Look at the bosoms whilst I attempt to sort my discrepant thoughts.
The bared bosoms were due to the requirements laid down by Baroness Lubinska, who had treated many battlefield wounds, and had observed that fragments of clothing carried into a wound, by either musket ball or sword, were often the seat of mortal infection, whereas a clean sword cut was usually survivable
Women's duels were not as rare as you might think. One fought in Hyde Park, London, became known as "The Petticoat Duel", first they shot at each other with pistols, then fell-to with swords because of a heinous insult. -One had dared to question the veracity of the stated age of the other.
Another duel, fought between a frenchwoman and an american was over the respective merits of european vs american doctors. (France won, and the American was treated by a european doctor, subsequently writing a letter of apology).
Women fought over suitors, insults, over wearing similar dresses, almost anything. A duel was fought in Georgia by two women both enamoured of the same young man. He saw one of his sweethearts die, run through the heart, and in accordance with the young women's wishes, married the victor that very same day.
Duellist, Serial Seducer of both Ladies and Gentlemen.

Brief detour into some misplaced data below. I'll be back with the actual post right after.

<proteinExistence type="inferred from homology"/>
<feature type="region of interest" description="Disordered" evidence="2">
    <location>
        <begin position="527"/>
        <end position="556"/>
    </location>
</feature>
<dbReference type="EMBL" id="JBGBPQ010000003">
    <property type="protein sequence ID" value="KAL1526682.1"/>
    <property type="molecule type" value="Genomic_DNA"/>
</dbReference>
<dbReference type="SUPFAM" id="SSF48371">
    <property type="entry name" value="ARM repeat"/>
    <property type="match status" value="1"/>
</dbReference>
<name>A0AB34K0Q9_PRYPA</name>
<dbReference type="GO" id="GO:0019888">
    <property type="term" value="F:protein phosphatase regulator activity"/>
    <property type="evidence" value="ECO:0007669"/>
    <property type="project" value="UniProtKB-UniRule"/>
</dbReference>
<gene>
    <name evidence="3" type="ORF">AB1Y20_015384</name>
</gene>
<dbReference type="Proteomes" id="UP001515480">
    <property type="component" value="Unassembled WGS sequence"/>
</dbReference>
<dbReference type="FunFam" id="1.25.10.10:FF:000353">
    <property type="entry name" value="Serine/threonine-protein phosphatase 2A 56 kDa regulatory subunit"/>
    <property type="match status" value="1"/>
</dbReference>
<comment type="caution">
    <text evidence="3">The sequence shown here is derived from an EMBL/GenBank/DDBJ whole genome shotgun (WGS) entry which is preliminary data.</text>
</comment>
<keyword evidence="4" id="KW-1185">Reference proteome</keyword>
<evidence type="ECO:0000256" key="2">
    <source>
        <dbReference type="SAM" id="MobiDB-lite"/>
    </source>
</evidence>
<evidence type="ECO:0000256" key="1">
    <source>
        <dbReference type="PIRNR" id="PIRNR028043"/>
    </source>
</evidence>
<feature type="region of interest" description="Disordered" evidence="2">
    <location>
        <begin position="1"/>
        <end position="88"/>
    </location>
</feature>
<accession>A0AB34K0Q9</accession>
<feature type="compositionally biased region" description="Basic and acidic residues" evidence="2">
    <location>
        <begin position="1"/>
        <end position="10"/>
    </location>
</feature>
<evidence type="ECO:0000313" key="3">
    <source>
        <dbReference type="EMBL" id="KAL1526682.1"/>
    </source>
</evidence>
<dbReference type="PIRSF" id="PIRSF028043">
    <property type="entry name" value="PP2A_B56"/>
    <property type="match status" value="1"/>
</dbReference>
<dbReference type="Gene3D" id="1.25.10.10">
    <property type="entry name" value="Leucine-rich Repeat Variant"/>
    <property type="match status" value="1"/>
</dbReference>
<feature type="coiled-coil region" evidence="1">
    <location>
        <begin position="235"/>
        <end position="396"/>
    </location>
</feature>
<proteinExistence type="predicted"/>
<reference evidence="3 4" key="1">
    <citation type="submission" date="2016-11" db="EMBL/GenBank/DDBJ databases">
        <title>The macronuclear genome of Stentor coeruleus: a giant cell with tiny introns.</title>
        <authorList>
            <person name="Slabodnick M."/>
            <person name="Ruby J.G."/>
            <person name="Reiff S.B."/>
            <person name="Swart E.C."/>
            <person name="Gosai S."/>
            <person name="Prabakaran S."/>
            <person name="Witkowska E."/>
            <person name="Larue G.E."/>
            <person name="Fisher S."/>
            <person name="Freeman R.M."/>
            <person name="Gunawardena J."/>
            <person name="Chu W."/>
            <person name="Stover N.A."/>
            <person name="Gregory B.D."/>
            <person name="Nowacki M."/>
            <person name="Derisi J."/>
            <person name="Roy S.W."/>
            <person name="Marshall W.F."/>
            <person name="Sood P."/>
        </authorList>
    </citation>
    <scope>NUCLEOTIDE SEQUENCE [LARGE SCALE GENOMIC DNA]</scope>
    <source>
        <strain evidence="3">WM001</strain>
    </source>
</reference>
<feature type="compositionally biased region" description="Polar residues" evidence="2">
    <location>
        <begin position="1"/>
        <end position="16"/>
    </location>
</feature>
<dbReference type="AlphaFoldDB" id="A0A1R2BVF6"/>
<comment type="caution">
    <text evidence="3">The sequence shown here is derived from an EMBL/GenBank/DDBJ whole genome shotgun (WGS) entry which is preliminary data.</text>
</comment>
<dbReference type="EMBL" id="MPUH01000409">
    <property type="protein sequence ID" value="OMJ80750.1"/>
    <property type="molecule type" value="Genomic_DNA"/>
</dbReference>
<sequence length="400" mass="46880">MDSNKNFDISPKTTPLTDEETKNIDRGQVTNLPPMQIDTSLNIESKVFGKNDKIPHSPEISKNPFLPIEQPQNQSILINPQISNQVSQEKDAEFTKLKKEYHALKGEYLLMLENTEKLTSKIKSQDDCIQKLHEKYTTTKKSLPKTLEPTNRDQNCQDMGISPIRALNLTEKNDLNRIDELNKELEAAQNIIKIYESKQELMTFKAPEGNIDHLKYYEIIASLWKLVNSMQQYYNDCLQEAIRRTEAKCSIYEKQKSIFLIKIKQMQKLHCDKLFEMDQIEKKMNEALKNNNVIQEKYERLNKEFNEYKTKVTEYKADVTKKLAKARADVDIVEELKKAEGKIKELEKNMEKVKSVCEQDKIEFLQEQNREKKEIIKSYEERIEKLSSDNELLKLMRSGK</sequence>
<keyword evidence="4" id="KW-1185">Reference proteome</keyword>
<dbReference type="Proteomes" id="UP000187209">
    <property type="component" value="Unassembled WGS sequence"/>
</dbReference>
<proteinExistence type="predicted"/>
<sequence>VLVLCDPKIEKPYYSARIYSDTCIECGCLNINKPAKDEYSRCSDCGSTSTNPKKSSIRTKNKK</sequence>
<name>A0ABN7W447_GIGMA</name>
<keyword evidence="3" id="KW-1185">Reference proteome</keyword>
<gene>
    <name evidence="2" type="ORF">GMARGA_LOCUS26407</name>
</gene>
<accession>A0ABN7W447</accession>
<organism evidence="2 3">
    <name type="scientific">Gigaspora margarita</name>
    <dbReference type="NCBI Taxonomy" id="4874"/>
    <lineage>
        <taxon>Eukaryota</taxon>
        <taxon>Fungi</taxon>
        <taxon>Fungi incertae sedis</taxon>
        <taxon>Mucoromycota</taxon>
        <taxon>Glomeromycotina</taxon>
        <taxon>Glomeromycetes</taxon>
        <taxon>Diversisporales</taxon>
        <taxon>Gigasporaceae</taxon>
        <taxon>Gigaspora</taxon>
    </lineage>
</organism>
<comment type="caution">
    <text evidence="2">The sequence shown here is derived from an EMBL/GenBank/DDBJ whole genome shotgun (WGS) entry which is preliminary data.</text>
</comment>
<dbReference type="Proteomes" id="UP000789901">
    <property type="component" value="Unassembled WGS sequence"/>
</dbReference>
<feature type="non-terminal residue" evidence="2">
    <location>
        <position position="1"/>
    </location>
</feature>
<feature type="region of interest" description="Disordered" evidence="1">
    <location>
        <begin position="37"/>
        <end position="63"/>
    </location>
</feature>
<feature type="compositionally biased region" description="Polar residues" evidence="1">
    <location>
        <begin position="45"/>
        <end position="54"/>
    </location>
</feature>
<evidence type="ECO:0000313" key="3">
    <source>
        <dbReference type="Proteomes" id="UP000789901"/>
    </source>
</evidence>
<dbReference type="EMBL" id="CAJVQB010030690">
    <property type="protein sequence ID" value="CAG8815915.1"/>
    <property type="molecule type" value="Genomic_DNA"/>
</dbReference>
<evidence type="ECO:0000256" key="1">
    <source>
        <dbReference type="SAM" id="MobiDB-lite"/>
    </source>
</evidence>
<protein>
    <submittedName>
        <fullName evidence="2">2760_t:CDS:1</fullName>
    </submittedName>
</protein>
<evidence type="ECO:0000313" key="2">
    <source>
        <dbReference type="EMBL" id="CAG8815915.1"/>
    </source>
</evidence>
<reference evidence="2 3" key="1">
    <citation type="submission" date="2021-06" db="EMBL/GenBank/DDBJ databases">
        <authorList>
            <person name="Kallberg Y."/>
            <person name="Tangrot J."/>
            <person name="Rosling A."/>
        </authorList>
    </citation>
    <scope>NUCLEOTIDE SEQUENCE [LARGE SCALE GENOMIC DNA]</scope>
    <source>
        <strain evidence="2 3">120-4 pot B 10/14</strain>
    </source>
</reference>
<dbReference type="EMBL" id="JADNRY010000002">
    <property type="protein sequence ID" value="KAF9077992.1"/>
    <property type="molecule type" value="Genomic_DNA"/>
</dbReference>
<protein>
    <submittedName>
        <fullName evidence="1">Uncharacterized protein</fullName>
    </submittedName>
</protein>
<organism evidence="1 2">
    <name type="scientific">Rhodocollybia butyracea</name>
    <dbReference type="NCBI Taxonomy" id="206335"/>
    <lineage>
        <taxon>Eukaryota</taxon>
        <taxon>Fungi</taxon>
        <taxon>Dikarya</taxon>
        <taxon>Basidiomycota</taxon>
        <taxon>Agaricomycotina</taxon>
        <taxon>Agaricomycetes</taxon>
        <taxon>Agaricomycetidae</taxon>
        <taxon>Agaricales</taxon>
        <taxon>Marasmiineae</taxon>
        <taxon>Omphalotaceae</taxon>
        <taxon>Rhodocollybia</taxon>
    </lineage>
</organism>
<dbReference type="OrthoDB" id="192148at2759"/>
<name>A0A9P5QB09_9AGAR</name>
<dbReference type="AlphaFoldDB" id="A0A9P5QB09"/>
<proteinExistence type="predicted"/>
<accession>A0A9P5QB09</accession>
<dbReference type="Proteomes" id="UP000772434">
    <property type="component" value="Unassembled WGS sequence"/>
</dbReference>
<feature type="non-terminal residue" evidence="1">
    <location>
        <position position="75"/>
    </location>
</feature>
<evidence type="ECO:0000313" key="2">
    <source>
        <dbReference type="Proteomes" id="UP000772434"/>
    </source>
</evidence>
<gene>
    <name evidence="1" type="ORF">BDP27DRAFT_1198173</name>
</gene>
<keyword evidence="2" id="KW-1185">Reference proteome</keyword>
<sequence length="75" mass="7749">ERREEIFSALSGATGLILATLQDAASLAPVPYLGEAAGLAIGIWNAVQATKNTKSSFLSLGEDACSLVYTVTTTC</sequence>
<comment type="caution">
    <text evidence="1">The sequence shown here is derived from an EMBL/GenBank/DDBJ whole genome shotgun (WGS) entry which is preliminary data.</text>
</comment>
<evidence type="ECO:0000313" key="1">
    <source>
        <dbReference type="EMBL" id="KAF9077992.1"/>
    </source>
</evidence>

"The ball was given either by King Louis XIV, or his brother the duc d'Orléans. La Maupin attended in a cavalier's dress and played that role to the hilt, but without concealing her own identity or sex, it would seem. She centered her attentions on one beautiful young lady, whose time she monopolized. They had several dances together, and when the guests' conversation buzzed with speculation about them, La Maupin suggested a more private tryst and sealed the proposal with a passionate kiss out in the middle of the dance floor.
This was too much for three young gallants, themselves suitors of the young lady. They surrounded the couple on the dance floor, protesting La Maupin's disgraceful behavior.
"At your service, gentlemen." she answered them in the standard formula of the duel, and all four withdrew to the dark gardens without to settle the affair. La Maupin defeated all three at once, though whether she killed or merely disarmed and injured them, I cannot say.
In any event, she returned alone victorious to the ball, only to be confronted by the King. "You are the jade La Maupin?" ask Louis "I have heard of your handiwork! Need I remind you of my decree against duels in Paris?" She denied nothing, for how could she? She was well known and had clearly been the center of everyone's attention. It would seem however that she did present herself to Monsieur who interceded for her.
The next day she awaited word of her fate, but instead of being arrested, she received word that the King, who it seems was again amused by her panache, was speculating that his law governed only men, and that she was free to duel at will. His hesitation gave her time to flee to Brussels until the crisis had passed."